- The healing power of local places
- Tackling Covid-19 and climate change at a community level
- Amid the Coronavirus crisis the climate emergency has not gone away
- Bringing environmental education home
- #TurdTag – getting creative to tackle dog poo
- Preparing young people to take action on climate change
- Reconnecting with nature
- Coronavirus isn't an excuse - flytipping is still a crime
- Sowing seeds of hope in our community
- Hope for the environment post-Coronavirus?
- From Eco-School Committee to environmental charity
- You can’t tackle the climate crisis unless you are climate ready
- Why everyone wins when you take part in Beautiful Scotland
- Entering our third decade with a splash
- Is 2020 the year for a circular economy in Scotland?
- A year in the life of: the campaigns and innovation team
- Scottish Partnership Against Rural Crime
- Setting sail: all aboard the partnership
- Free wheeling
- Scotland is thirsty for change
- This #ScotClimateWeek, are you ready to pledge?
- Upstream Battle at Whinhill Primary School
- Elaine Hopley on our Upstream Battle week of action
- 20 September climate strikes: what took place and what happens now?
- Playing our part to reduce cup waste
- The funeral of a glacier: time to pull the emergency brake
- Get your Paws on Plastic
- Arran – exploring its hidden gems
- It’s time to take action to reverse climate change
- Monitoring litter to help keep Scotland beautiful
- Tackling Our Unsustainable Cup Consumption
- Cups hitting the ground: what we learned at TRNSMT Festival
- We All Have To Fight The UpStream Battle
- It's rubbish that people have to clean up after litter bugs
- The power of pocket gardens
- Registering your clean up makes a difference
- Tackling climate change starts at home
- Speaking the language of Carbon Literacy
- The life of a Keep Scotland Beautiful intern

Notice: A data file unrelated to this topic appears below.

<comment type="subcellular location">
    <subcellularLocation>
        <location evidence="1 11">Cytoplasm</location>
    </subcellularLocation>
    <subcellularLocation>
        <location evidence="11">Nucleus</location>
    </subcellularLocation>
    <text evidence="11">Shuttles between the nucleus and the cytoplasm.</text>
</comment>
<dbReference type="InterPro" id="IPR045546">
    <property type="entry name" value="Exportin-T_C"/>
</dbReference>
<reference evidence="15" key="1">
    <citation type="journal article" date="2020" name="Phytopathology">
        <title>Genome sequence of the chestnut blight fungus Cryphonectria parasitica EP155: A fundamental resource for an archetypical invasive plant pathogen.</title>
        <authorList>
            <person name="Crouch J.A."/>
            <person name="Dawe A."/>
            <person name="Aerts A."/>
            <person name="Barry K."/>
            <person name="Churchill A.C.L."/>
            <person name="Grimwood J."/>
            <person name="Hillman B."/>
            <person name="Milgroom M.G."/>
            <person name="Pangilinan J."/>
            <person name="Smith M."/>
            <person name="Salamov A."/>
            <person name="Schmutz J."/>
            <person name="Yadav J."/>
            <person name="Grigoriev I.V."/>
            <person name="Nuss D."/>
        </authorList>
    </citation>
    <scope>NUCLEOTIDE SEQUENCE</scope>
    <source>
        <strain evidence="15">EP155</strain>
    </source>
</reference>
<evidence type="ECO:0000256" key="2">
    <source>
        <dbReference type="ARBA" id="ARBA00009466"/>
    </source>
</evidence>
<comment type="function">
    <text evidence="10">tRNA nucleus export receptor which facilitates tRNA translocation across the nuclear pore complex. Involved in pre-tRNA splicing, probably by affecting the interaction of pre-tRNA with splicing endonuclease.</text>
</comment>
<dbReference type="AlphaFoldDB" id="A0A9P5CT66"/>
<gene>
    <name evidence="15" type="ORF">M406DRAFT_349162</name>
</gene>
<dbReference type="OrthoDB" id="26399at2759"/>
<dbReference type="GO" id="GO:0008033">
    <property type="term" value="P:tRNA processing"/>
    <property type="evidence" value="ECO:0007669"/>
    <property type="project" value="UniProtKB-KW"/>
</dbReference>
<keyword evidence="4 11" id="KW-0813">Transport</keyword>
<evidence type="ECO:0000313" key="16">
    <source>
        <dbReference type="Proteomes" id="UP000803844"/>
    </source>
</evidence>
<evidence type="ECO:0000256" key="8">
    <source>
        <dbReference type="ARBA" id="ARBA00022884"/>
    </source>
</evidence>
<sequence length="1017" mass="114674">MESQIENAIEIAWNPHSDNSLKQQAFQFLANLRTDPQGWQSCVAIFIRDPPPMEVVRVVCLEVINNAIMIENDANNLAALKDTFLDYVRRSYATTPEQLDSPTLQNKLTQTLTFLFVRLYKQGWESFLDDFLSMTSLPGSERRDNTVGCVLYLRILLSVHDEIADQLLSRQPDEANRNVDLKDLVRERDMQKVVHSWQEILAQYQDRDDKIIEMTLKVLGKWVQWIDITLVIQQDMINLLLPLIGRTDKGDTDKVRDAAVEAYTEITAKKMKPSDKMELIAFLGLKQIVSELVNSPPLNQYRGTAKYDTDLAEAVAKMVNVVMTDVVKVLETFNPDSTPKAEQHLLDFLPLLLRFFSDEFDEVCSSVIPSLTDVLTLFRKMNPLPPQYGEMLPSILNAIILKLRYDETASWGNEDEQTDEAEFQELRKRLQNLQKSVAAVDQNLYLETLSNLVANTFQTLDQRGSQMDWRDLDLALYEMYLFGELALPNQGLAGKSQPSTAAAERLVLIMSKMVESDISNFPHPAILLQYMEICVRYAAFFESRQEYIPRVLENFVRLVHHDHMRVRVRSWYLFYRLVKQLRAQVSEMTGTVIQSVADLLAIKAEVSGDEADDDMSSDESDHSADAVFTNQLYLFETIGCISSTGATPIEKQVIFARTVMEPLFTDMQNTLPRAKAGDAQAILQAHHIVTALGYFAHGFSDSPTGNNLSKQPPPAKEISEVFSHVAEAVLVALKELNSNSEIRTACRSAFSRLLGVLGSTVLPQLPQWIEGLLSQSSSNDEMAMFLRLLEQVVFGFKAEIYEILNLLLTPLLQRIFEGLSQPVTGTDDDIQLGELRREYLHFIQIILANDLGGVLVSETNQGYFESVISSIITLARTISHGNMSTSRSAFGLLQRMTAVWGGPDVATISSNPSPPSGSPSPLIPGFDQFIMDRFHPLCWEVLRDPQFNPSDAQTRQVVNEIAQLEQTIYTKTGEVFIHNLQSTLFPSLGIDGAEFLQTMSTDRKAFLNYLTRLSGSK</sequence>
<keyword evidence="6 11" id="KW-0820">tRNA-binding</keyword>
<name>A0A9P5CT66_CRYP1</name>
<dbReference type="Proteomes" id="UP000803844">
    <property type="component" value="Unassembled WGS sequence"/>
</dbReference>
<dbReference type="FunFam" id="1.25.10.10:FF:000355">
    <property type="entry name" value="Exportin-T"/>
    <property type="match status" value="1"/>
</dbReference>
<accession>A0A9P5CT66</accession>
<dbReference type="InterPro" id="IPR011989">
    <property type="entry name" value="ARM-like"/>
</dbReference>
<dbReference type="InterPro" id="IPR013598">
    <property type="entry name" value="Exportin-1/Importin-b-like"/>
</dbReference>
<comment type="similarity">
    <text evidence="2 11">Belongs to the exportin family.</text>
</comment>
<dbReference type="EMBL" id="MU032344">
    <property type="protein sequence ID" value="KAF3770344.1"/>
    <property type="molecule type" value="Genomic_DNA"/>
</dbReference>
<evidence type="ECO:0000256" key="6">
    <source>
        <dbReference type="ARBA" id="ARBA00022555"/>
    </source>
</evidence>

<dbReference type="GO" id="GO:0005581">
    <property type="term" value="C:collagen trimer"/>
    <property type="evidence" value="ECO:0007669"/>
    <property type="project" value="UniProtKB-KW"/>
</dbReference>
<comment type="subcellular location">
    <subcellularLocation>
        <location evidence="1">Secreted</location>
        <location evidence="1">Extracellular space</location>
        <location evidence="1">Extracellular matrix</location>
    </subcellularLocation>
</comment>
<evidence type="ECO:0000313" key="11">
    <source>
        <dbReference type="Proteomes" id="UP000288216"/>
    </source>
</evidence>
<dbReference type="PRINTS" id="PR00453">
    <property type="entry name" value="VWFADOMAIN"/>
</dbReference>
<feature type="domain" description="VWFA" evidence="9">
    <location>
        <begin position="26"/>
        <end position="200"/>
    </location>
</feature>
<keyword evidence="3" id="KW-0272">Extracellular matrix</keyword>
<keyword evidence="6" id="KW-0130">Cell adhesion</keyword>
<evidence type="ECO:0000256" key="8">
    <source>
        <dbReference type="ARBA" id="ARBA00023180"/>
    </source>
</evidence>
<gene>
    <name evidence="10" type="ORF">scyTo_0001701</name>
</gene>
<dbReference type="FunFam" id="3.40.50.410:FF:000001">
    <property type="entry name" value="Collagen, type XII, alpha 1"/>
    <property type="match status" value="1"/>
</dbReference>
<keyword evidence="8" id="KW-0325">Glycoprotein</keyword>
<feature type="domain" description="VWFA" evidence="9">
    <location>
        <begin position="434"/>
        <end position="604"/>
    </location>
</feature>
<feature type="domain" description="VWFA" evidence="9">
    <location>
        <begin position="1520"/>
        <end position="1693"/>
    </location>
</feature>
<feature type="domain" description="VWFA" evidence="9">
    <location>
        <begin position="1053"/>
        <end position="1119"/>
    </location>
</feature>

- Wheatley Group: two years on and still going strong
- Roadside Litter: Think twice before you chuck
- Our citizen scientists are ready to make waves for Upstream Battle
- Taking a stand on climate change – what actions will you take?
- The Cup Movement will tackle our litter culture head on
- Working across borders to tackle climate change
- Celebrating 25 years of Eco-Schools in Scotland
- Climate change – it’s personal
- Putting young people first for our environment at Keep Scotland Beautiful
- Treading lightly – steps to lower our carbon footprint
- Aunty Babs washes her spoon and so should you
- Climate change: we can all do our bit
- Have yourself a green Christmas
- Shifting up a gear on Scotland’s roadside litter problem
- It’s time to consign our litter problem to the dustbin of history
- We can save our seas by starting at home
- Everyone can do their bit to protect the world – what’s your Goal?
Switching to a different way of life can be frightening, especially when it is not through choice. But the Coronavirus lockdown has opened the eyes and hearts of people across Scotland as they experience the benefits of the stay local, shop local mantra. Not only are customers supporting local businesses, farmers and reducing food miles and carbon emissions but they are also benefitting from reconnecting with their communities.